8 January 2017

Shiji, Records of the Grand Historian (v1 complete)

So like I promised last year when I finished Sangokushi, I'm returning to Yokoyama Mitsuteru with his 15-volume adaptation of Shiji (I haven't forgotten about the other promises, they've just been... delayed). In case you haven't noticed from my history-related posts and my 60 volume-translation of Sangokushi, I'm a pretty big fan of Chinese history. And when it comes to Chinese history, there's arguably no other work more important as Sima Qian's Shiji (Records of the Grand Historian), which pretty much set how history should be told for not just Chinese, but through China's influence, for Koreans, Japanese, and Vietnamese as well. As the New Dictionary of History of Ideas writes:
The most important early figure in Chinese historical thought and writing, however, was the Han dynasty figure Sima Qian (145–86 B.C.E.). After the unification of various “Warring States” into a single empire by the violent but short-lived Qin (whose first emperor ordered an infamous book-burning and mass execution of scholars, virtually eliminating records of the conquered kingdoms), the succeeding Han emperors (206 B.C.E.–220 C.E.) created the stable conditions under which historiography could mature. Sima Qian, often known as the Grand Historian, did far more than write in his Shiji (Historical Records) a comprehensive account of Chinese history. He also evinced a clear sense of the historian’s purpose: to record major and minor occurrences accurately in order to counsel the present and to bestow fame on the good and infamy on evildoers. Perhaps most important, his model for the compilation of facts about the past with its clearly worked out format, a combination of year-by-year annals and individual biographical treatments, influenced the next two millennia of Chinese historical writing. No Western historian, not even Herodotus or Thucydides, can claim that kind of influence, nor does Western historical writing display the continuity of a systematic and eventually institutionalized approach to the past that is exemplified by China. Sima Qian created various categories for the representation of the past that would be developed and augmented by subsequent writers. By the time he finished the Shiji that his father had begun, it was nearly four times the size of Thucydides’ Peloponnesian War. The Shiji would come to be regarded as the first in a long series of twenty-four “Standard Histories” (zhengshi), the official history of a dynasty written under its successor dynasty. (The Shiji itself, since it covered both the Han and their predecessors, is an exception to the rule that Standard Histories cover only one dynasty and are written after its fall).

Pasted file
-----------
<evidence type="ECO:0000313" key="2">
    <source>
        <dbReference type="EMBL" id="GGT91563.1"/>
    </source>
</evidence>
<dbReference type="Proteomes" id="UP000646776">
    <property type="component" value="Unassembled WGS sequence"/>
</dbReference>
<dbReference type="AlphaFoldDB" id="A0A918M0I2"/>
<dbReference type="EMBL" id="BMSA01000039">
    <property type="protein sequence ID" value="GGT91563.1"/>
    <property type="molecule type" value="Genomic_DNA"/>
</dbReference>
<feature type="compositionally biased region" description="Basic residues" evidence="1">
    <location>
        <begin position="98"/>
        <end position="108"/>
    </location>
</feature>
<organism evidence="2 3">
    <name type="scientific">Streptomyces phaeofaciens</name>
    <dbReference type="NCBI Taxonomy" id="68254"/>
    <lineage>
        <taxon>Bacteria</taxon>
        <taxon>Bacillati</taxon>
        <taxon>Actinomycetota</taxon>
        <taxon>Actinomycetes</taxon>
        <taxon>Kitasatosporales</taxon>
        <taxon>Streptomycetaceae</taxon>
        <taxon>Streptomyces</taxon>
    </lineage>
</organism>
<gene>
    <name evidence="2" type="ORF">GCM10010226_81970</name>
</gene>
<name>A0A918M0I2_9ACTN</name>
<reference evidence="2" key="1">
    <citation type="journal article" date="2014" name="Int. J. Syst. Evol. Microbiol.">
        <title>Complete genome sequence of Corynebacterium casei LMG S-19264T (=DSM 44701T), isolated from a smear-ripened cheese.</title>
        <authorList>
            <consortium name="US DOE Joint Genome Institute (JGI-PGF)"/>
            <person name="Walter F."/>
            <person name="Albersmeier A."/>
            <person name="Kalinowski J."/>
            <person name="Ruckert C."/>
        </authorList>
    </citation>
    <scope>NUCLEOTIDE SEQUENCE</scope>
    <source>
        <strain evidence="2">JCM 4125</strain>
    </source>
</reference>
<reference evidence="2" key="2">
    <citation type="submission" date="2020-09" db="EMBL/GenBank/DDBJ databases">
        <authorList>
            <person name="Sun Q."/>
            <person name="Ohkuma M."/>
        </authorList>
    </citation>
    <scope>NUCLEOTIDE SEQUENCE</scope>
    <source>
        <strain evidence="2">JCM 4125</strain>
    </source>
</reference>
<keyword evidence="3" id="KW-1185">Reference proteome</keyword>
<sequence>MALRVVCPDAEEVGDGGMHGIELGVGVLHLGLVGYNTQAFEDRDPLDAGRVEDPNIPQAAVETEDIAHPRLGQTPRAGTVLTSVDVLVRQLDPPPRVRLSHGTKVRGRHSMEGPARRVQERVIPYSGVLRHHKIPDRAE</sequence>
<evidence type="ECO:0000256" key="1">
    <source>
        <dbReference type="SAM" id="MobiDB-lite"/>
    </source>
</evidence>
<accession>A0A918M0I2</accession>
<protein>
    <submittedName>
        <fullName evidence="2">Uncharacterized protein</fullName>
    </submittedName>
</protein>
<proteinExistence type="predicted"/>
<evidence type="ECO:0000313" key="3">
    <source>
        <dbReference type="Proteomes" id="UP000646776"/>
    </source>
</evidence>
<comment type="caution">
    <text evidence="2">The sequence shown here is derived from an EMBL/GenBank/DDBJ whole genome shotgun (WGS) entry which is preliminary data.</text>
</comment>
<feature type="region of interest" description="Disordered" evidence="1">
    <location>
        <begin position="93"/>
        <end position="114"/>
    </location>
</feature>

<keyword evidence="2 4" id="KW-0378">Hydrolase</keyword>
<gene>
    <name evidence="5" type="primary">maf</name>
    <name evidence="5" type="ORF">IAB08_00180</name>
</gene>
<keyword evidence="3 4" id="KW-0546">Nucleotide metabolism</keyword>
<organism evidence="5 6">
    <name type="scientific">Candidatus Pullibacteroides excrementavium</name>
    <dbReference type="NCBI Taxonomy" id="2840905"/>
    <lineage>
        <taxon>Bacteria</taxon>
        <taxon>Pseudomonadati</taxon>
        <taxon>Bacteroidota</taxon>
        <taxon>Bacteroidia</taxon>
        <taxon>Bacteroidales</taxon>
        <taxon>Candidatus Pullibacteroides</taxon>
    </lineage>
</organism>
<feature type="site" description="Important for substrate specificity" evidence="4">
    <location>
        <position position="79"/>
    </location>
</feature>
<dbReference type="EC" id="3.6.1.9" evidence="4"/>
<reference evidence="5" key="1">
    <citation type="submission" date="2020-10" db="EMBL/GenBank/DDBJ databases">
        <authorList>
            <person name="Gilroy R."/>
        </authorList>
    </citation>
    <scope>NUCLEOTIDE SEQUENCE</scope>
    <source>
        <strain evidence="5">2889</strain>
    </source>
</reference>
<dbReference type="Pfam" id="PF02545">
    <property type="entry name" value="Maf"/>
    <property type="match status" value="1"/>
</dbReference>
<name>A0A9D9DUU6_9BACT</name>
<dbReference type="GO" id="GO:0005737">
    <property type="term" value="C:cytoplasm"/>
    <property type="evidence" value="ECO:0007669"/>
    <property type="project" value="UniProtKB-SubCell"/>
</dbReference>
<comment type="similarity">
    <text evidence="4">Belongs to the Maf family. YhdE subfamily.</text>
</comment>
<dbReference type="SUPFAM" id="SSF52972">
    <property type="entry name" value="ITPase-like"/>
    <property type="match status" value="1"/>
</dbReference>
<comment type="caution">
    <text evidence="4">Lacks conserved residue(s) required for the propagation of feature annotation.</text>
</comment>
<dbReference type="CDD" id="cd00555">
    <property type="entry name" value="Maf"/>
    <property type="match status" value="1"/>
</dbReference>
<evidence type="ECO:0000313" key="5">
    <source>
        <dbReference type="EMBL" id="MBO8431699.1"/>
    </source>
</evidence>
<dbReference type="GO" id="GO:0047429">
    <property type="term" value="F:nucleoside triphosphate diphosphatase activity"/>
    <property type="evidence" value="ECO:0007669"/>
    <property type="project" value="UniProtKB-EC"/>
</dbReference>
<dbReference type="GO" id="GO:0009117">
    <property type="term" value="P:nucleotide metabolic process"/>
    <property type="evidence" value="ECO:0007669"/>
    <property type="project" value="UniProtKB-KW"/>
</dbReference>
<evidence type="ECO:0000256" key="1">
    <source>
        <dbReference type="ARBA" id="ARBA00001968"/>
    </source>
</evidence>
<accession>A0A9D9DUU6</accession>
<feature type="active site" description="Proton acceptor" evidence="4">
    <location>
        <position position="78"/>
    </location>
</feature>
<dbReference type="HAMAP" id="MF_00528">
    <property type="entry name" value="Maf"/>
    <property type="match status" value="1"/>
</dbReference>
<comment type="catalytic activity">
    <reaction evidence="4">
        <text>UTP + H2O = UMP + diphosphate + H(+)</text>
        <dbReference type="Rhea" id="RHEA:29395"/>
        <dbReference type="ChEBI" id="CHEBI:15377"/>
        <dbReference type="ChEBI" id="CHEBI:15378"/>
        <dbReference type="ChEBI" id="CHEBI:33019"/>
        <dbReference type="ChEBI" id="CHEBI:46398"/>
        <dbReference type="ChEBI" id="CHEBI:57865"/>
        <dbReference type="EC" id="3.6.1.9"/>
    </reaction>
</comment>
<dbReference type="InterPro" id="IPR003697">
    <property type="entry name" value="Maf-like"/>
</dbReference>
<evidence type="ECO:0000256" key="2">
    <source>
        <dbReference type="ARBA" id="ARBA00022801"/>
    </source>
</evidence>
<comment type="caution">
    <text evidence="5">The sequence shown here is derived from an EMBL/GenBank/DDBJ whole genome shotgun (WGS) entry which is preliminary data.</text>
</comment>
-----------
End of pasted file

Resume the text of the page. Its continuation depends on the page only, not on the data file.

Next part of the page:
I'll probably do a longer Some Thoughts post on Sima Qian and Shiji once I finish this project but the main reason why I'm translating this is because there's a lack of easily accessible "fun" narrative history for early Chinese periods. Yokoyama's Shiji manga is full of interesting stories about famous assassins, ministers, kings, and generals, so I hope this'll get some people interested in Chinese history, just as Sangokushi can help people get into the RotTK fandom.

Release pace will probably be 1 volume every 2-3 months since I plan to juggle it with other projects.

Shiji v01:   Download
Shiji v1 c01:   Download
Shiji v1 c02:   Download
Shiji v1 c03:   Download
Shiji v1 c04:   Download


  1. I'll be looking forward to this. Thanks Hox!

  2. Thank you Hox sama. But I advise against using Mega. It doesn't work on mobile and it's browser extension is patchy. I think bittorrent is better especially for large files.